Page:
EXTON, Pa., May 23, 2013 /PRNewswire/ -- BioTrends Research Group, one of the world's leading research and advisory firms for specialized biopharmaceutical issues, finds that, unaided, one in five surveyed gastroenterologists, hepatologists, and infectious disease specialists reported that in the past six months, they have begun warehousing patients (e.g., intentionally delaying treatment) in anticipation of the next generation of HCV treatments—notably more physicians than six months ago, when only 6 percent reported that they had begun warehousing patients.
Furthermore, only one in five physicians agrees that they are satisfied with currently available treatment options, underscoring the high unmet need for alternatives to treat chronic HCV infections. The trending analyses of physician-reported anticipated prescribing in TreatmentTrends®: Hepatitis C Virus (US), Wave 1 also finds that, for the first time in a year, surveyed physicians are expecting to treat a greater proportion of their genotype 1 (3 percent) and 2/3 (3 percent) patients in the next six months with regimens that are not currently available. Unaided responses from most physicians who expect to be using other treatments suggest they are expecting products in development, potentially interferon-free regimens, to be available for use in the next six months.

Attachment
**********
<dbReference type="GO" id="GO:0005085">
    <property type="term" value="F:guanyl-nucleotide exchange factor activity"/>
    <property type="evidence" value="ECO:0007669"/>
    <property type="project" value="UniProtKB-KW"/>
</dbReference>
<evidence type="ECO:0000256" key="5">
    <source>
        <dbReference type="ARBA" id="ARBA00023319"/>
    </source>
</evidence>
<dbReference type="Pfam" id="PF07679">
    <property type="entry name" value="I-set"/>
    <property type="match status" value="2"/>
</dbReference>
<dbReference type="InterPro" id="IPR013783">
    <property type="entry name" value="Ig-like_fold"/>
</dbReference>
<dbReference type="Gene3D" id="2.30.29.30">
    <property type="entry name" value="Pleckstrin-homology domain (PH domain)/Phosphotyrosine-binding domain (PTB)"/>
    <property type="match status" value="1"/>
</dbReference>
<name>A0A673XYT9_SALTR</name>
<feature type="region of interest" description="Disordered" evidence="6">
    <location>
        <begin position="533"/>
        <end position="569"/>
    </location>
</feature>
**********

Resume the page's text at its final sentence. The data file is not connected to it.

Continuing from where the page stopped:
In aided physician responses, Gilead's sofosbuvir and Janssen/Medivir's simeprevir garnered the highest degree of familiarity for use in HCV treatment, followed closely by Bristol-Myers Squibb's daclatasvir and asunaprevir. Additionally, 20 percent of the surveyed physicians believe that Gilead's sofosbuvir is the most promising product in development, primarily due to its favorable tolerability, oral dosing, pan-genotypic activity, and its possibility to be utilized as an interferon-free regimen.
"The protease inhibitors, Vertex's Incivek and Merck's Victrelis, were very important advances in the management of HCV infections," said BioTrends Research Group Associate Director, Lynn Price. "However, there is still a clear unmet need for alternative HCV therapies and the recent NDA filings for simeprevir and sofosbuvir have physicians hopeful for new treatment options that are highly efficacious and more tolerable than the currently available protease inhibitors."
TreatmentTrends®: Hepatitis C Virus (US), Wave 1 is a report that covers the use of agents for the treatment of HCV infections. This bi-annual study focuses on current and future use of leading HCV treatment regimens, patient market share, perceived strengths and weaknesses of the key brands, barriers to broader usage, sales force performance, and perceived value of manufacturers' patient assistance programs. In addition, this report assesses potential impact of regimens in development, including Abbott's ABT-267, ABT-333, and ABT-450, Boehringer Ingelheim's BI-207127 and faldaprevir, Bristol-Myers Squibb's asunaprevir and daclatasvir, Janssen's simeprevir, and Gilead's sofosbuvir and ledipasvir. In the current wave of research, BioTrends surveyed 101 U.S. gastroenterologists, hepatologists, and infectious disease specialists in March 2013.
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SOURCE BioTrends Research Group